So what does ICWA do? The act was created because of incredibly high rates of white parents adopting Native children; in states like Minnesota, that have large Native populations, non-Natives raised 90 percent of Native babies and children put up for adoption. Those adoptions sever ties to Native tribes and communities, endangering the very existence of these tribes and nations. In short, if enough Native babies are adopted out, there will literally not be enough citizens to compose a nation. ICWA sought to stem that practice by creating a policy that keeps Native adoptees with their extended families, or within their tribes and nations. The policy speaks to the core point of tribal sovereignty: Native tribes and nations use it to determine their future, especially the right to keep their tribes and nations together.

But leave it to the Supreme Court to miss the point altogether this morning. The prevailing justices failed to honor tribal sovereignty in today’s ruling.

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Injustice For All: Conservative Justices Takes Aim At POC Voters

By Arturo R. García

It took less than two hours for Texas lawmakers to prove the Supreme Court made a mistake on Tuesday.

It’s also important to emphasize that it was Texas lawmakers who pushed to become the first to enact a voter identification law after the high court struck down Section 5 of the Voting Rights Act.

“There is no doubt that these improvements are in large part because of the Voting Rights Act. The Act has proved immensely successful at redressing racial discrimination and integrating the voting process,” Chief Justice John Roberts wrote in the 5-4 majority decision, which broke down along party lines. So the majority’s argument was that the VRA worked too well to be allowed to continue, despite being renewed by an overwhelming margin just seven years ago, for a 25-year extension.

“Congress approached the 2006 reauthorization of the VRA with great care and seriousness. The same cannot be said of the Court’s opinion today,” Justice Ruth Bader Ginsburg wrote in the dissenting opinion. “The Court makes no genuine attempt to engage with the massive legislative record that Congress assembled. Instead, it relies on increases in voter registration and turnout as if that were the whole story.”
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The Hippocratic Oath Doesn’t Apply To Undocumented Immigrants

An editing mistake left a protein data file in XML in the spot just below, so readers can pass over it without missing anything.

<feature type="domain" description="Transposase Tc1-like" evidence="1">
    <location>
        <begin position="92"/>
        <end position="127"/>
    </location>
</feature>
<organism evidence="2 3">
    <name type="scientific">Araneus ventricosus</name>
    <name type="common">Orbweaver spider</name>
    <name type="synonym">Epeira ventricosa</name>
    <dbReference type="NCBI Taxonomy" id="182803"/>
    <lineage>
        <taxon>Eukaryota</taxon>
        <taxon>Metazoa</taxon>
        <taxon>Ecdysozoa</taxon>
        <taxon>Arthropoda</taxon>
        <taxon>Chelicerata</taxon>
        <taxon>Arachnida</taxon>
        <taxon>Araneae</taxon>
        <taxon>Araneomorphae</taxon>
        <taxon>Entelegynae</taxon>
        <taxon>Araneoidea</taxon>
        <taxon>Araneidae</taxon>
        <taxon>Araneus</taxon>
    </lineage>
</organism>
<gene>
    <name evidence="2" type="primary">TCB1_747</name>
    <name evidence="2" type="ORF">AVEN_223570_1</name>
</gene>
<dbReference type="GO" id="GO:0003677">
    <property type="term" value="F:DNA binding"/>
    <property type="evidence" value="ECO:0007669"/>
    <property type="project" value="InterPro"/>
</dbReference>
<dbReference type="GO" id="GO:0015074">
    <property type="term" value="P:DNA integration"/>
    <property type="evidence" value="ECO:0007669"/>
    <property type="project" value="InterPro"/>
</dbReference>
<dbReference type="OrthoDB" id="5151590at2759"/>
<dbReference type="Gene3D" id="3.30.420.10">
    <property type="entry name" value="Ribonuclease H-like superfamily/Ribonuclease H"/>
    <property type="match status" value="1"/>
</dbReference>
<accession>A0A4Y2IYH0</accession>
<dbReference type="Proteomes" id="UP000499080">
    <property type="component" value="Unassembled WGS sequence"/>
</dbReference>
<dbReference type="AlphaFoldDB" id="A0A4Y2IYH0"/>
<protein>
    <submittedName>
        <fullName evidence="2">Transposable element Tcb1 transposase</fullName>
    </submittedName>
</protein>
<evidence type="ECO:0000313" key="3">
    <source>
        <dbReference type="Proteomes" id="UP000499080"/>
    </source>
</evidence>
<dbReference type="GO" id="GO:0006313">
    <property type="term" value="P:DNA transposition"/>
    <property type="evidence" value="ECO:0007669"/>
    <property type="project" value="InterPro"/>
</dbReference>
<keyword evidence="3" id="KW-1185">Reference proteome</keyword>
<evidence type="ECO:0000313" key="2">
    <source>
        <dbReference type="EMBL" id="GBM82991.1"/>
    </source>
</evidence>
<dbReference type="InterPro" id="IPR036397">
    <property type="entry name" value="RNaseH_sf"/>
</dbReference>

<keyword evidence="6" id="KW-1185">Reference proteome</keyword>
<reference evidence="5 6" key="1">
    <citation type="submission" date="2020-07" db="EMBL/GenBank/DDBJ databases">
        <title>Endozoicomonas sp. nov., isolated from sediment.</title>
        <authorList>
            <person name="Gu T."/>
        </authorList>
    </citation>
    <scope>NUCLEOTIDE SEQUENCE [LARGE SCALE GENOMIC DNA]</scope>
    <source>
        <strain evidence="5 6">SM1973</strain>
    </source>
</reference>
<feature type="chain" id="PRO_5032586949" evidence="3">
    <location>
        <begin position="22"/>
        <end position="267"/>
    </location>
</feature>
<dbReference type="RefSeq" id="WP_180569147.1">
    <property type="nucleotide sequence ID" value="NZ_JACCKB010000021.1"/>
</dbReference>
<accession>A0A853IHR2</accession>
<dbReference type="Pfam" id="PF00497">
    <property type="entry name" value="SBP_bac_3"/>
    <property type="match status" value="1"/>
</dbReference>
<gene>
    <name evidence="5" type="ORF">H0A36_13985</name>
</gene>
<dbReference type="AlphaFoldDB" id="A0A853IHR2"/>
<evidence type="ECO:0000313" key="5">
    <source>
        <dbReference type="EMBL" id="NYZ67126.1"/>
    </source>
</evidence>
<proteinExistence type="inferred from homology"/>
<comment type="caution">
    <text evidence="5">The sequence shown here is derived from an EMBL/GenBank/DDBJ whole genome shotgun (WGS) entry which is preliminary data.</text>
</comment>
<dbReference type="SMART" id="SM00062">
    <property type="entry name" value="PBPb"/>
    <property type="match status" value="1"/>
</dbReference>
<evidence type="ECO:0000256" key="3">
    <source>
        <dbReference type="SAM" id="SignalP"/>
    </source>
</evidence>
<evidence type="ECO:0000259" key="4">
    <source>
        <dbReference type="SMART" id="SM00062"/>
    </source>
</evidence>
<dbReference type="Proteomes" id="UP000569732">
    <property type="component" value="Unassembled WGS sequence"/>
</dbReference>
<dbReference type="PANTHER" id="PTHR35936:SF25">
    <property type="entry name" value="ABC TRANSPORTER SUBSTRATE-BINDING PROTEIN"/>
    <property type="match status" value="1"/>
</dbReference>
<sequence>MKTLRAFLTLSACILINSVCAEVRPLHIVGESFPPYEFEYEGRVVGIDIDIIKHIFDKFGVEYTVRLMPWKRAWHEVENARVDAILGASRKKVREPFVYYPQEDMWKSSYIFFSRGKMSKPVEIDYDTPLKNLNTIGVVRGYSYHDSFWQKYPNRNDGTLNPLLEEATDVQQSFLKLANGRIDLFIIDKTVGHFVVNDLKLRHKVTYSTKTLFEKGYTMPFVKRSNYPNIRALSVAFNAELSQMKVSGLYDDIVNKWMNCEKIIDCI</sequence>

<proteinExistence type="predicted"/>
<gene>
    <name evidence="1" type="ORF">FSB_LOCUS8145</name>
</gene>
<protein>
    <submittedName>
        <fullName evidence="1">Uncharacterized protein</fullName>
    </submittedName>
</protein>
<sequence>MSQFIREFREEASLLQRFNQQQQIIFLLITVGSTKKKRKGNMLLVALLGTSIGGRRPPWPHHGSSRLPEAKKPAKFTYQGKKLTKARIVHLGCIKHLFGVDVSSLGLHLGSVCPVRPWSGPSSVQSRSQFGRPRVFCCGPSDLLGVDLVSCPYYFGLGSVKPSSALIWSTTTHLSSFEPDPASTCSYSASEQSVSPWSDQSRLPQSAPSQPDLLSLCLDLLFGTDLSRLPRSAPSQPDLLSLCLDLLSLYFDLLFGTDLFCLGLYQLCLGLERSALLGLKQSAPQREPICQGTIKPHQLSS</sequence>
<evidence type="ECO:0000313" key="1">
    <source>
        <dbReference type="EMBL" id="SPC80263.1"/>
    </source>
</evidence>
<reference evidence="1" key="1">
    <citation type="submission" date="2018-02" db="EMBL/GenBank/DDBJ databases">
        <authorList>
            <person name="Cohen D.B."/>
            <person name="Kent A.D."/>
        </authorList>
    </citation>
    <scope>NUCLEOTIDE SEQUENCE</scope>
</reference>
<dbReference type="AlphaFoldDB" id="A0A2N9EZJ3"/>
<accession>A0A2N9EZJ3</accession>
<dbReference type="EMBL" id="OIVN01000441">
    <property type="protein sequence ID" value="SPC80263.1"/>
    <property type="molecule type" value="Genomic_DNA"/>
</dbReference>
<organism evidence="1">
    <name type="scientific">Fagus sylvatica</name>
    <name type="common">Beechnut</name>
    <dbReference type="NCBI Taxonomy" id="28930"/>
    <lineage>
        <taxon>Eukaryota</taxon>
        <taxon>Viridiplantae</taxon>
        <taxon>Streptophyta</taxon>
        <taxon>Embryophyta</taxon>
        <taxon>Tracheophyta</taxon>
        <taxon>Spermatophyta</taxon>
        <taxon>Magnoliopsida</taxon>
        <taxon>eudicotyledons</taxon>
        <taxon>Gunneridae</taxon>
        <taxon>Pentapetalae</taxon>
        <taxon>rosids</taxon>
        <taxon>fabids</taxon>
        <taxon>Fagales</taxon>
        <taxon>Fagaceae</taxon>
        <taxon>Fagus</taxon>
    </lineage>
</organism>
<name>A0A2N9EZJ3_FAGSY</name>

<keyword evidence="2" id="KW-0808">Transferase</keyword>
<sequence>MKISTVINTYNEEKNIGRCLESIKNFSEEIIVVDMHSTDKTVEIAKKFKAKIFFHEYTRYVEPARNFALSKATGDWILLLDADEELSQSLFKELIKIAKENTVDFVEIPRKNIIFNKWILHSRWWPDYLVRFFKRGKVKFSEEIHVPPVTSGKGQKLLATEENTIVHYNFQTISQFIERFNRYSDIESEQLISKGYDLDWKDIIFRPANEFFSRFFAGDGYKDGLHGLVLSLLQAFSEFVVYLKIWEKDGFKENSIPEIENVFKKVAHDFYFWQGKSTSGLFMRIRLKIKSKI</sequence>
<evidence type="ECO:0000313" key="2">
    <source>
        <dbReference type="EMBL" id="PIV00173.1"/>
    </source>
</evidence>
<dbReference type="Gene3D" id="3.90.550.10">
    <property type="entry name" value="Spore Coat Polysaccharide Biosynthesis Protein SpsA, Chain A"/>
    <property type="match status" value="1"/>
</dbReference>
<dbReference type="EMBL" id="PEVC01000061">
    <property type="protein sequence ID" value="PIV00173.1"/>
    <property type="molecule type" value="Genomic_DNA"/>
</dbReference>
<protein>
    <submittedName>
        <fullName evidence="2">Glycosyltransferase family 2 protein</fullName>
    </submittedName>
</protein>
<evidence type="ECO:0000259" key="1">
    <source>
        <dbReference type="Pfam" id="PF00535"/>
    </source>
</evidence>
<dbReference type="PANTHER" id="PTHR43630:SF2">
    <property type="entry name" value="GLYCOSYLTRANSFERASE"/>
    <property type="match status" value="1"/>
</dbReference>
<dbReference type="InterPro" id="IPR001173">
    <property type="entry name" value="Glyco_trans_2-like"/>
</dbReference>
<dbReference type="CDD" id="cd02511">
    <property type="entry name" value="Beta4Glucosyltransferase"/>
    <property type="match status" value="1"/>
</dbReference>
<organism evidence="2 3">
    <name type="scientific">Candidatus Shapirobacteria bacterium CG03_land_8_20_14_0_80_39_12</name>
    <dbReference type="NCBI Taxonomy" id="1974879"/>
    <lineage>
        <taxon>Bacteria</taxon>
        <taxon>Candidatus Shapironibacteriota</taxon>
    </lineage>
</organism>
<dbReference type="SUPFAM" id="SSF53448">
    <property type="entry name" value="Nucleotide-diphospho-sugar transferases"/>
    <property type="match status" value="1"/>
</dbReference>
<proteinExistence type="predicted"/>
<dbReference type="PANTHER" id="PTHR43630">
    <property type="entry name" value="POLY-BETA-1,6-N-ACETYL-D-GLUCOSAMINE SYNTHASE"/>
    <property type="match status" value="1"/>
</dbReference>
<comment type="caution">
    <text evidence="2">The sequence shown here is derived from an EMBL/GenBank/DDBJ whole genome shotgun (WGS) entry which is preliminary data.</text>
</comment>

By Andrea Plaid

hospital sign

Even as the Drop The I-Word campaign and their partners celebrate the good news about the Los Angeles Times and the Denver Post dropping the i-word, US hospitals are quietly dropping off undocumented immigrants who need life-saving long-term health care in the countries they emigrated from in order to keep down costs.

According to both NPR and Huffington Post, these healthcare facilities have sent about 600 people back under the system of “medical repatriation” in the last five years. Under this, the hospitals put the stabilized, and usually unconscious, patients on a chartered international flights–which the facilities are willing to pay for–back to their former home countries.

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Meanwhile, On TumblR: In Case You Missed It

By Andrea Plaid

Usually, I highlight some of the most popular posts on Tumblr, some of which appear here on the main R. However, there are some really great posts that may not have gotten the biggest numbers but still got some love, like this Parlour Magazine interview with hip-hop feminist Joan Morgan:

Parlour: You talk a lot about the Politics of Pleasure, what does that mean?

Joan Morgan. Via madamnoire.com

Joan Morgan. Via madamnoire.co

Joan Morgan: Much of my work as a feminist revolved around how do we improve black women’s lives. I had been investigating how we talk about black women, particularly in terms of sexuality, without talking about pleasure. Instead, we identify the racial and sexual history, particularly in the United States, and why that history prevents or complicates black women’s sexuality from enjoying a sex positive space.